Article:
Lastly, the Anita O'Day directors allowed several errors to wriggle in. Gary McFarland didn't die of an overdose, as O'Day states; someone slipped methadone into his drink in 1971 at a New York bar and he suffered a fatal heart attack. Also, O'Day in January 1952 wasn't quite the first singer Norman Granz signed to the Verve label, as O'Day claims. Verve officially started in 1956, absorbing Granz' earlier labels Norgran and Clef. Billie Holiday had been singing for Granz' various labels since 1945 as part of Jazz at the Philharmonic.
But these are nitpicks and quibbles. You come away from a big-screen showing of Anita O'Day: The Life of a Jazz Singer wide-eyed and with a renewed sense of O'Day's
genius. You also wind up feeling great. The directors have created a monumental look at one of America's greatest jazz singers, complete with rare concert footage and interviews that blow you away. O'Day defined hip and all but invented the slick chick personae that would be adapted by dozens of female singers who followed, from June Christy to Madonna. She also was a tragic-comic artist, which makes her endearing and frightening. You wish you knew her but at the same time you're glad you didn't. And like Peggy Lee, O'Day was a world-class actor and a blast to watch, probably because she was having so much fun.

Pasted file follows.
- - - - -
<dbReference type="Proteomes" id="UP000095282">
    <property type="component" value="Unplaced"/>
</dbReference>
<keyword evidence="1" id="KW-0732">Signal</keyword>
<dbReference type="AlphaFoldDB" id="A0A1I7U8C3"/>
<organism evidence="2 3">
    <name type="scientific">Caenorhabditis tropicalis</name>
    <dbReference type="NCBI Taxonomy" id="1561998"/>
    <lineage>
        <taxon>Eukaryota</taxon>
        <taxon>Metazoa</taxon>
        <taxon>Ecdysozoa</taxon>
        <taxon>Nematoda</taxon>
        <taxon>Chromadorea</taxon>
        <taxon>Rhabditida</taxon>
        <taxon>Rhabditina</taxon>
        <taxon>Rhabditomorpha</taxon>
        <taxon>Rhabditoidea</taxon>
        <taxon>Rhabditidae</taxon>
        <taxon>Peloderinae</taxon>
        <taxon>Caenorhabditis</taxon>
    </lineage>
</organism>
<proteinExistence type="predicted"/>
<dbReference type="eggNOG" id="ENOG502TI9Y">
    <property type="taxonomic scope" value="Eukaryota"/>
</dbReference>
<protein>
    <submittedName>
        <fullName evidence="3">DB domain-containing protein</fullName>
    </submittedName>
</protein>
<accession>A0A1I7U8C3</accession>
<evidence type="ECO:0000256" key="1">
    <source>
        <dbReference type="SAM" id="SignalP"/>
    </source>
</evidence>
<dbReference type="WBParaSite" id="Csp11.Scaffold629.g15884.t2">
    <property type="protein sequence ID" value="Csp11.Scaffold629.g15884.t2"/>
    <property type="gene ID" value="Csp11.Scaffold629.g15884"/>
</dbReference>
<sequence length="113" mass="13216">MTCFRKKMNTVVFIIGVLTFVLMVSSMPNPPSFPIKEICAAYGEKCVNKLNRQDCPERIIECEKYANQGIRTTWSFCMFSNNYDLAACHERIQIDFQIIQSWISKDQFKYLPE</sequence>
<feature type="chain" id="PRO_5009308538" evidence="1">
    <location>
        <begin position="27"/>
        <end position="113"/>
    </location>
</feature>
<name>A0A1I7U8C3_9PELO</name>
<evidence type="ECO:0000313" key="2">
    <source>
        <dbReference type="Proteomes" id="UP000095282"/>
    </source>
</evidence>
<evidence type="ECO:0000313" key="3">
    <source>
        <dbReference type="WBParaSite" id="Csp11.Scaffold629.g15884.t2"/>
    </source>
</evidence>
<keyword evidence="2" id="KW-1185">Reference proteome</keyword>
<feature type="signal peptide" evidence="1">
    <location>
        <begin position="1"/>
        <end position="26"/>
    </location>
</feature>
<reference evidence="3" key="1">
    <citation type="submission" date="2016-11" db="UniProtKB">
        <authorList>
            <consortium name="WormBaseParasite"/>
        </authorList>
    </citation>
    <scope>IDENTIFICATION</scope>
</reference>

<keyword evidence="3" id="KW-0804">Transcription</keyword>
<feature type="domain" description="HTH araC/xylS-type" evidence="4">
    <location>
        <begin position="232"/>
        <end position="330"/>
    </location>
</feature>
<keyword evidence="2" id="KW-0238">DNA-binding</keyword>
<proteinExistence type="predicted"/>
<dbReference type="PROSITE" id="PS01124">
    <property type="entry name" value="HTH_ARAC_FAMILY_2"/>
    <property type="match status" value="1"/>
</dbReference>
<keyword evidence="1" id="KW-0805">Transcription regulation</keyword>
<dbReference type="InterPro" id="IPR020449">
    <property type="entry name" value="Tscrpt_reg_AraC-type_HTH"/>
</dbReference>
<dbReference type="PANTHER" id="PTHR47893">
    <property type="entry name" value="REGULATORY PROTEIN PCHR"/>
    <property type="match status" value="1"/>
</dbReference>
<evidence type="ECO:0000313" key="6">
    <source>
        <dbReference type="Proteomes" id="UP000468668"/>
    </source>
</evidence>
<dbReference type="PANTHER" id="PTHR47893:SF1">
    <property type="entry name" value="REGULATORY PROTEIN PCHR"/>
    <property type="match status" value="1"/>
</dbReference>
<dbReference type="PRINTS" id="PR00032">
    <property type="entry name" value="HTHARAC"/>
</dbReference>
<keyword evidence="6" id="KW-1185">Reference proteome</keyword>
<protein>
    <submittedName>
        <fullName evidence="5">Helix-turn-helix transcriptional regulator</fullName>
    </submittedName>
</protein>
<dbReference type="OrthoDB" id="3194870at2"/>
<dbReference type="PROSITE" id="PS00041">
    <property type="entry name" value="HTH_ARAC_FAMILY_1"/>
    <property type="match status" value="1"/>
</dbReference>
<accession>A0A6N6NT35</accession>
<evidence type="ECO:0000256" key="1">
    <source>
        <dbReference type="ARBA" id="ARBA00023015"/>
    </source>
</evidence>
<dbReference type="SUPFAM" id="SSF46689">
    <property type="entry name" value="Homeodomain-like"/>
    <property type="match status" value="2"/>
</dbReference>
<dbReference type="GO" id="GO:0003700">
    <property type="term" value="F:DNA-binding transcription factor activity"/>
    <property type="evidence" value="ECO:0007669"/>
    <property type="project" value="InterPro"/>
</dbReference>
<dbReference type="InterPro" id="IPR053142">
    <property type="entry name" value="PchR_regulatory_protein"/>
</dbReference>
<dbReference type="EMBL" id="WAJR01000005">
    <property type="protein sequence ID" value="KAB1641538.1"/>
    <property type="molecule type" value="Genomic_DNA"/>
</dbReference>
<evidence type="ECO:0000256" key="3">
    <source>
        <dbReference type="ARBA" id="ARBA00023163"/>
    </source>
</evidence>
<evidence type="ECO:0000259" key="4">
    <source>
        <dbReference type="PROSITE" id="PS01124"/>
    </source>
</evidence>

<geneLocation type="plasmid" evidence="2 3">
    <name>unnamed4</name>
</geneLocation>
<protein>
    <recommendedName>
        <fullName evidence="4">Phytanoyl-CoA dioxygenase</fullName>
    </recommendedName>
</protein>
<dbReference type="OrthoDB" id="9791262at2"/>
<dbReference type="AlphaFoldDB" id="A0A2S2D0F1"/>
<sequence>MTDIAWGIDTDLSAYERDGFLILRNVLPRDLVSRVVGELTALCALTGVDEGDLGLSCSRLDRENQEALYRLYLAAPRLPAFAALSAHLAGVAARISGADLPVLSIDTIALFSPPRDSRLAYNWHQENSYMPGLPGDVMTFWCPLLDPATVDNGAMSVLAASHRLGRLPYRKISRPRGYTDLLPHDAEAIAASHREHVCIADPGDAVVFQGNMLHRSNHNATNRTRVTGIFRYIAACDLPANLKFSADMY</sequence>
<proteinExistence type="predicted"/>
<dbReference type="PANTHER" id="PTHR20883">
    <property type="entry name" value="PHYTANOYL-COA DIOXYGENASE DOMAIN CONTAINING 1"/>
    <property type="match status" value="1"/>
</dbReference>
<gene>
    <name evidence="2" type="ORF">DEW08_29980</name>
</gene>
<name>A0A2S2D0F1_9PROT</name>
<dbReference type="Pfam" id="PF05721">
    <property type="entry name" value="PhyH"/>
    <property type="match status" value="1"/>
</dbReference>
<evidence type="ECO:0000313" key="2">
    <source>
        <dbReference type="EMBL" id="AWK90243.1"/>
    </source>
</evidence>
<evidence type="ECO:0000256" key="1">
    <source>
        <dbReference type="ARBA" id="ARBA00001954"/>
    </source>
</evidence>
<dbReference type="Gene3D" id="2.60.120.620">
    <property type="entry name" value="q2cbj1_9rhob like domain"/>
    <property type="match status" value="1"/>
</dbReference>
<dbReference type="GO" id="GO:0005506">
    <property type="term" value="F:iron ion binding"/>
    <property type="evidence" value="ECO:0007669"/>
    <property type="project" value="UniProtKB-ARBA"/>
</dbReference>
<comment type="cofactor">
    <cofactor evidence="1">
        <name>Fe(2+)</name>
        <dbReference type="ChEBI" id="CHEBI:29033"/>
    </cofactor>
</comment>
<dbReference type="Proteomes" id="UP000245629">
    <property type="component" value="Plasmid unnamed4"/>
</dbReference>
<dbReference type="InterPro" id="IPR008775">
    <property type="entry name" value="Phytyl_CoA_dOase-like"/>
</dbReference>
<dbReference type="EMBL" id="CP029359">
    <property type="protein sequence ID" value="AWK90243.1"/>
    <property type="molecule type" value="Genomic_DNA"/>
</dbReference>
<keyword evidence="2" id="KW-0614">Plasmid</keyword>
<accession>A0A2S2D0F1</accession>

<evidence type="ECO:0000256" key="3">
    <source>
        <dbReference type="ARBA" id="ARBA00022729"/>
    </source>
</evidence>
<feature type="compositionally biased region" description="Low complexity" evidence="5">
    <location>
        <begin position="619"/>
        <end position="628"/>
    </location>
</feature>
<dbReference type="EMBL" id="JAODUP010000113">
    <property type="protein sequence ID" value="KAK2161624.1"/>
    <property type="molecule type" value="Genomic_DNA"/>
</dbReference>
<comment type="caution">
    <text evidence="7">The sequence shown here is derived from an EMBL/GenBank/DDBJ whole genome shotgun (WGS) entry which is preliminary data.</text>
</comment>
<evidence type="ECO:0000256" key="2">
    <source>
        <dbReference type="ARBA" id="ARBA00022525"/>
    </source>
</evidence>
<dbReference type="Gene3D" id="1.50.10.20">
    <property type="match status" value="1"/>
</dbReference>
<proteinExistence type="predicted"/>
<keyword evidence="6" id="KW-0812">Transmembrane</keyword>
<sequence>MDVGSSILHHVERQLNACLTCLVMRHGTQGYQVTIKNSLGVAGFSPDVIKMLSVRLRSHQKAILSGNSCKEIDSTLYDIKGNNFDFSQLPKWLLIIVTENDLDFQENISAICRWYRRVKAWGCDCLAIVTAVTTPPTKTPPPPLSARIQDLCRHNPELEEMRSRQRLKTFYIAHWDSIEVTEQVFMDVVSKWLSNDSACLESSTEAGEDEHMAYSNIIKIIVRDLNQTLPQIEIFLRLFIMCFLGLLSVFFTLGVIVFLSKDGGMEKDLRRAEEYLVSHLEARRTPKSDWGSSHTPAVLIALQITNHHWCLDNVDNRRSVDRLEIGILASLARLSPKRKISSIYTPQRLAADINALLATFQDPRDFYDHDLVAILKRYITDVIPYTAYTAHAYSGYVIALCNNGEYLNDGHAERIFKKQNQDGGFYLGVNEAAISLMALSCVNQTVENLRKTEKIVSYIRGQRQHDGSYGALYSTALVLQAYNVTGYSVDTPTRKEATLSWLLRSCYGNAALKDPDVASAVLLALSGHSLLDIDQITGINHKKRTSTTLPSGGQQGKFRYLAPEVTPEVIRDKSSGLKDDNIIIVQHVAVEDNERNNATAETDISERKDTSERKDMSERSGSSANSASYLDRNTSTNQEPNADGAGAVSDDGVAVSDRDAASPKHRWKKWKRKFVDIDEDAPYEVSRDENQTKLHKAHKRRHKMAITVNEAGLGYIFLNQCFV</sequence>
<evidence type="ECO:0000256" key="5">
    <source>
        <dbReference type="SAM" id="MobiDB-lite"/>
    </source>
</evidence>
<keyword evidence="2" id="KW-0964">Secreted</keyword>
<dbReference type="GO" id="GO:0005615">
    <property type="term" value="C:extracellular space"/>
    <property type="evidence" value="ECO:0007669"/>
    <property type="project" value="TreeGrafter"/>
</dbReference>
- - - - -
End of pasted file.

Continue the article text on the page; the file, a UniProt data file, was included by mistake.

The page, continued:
Woody Allen. On Friday, my wife and I went off to see Woody Allen's new film, Vicky Cristina Barcelona. There's no jazz played in the film or on the soundtrack, and the movie has nothing to do with jazz. Yet Allen's screenplay is so artfully written and beautifully paced that the lines come off like Lester Young solos. The dialogue is remarkable, and you wind up swept away by the delivery by Rebecca Hall, Scarlett Johansson, Javier Bardem and Penelope Cruz. It's as if the four actors were in a verbal quartet. When you see this film, pay particular attention to the cadence of the writing. The interplay is pure jazz.
Blues in the Night. Last week I ordered up a quirky jazz-themed DVD from Netflix called Blues in the Night (1941). Directed by Anatole Litvak, the pre-war film depicts a group of naive white jazz musicians and a girl singer struggling to make it and the hard-won optimism needed to sustain their drive and harmony. The story is a little frayed, but the film's soul is grand, and you get to see a cameo by the Jimmie Lunceford band.
Nat Adderley. Bret Primack's latest video documentary for Concord Records supports the label's re-release of Nat Adderley's Work Song. As always, Bret [pictured] makes superb use of his interview time with producer Orrin Keepnews. He also includes part of a terrific TV interview conducted with Nat Adderley in which Nat opened up about his softening career following his brother Cannonball's death in 1975. Bret again has done a masterful job of compressing the album's back story into a few minutes. I wish all record labels would tap Bret for similar projects (calling Mosaic Records). In the video age, such a visual document is essential for marketing, education and entertainment.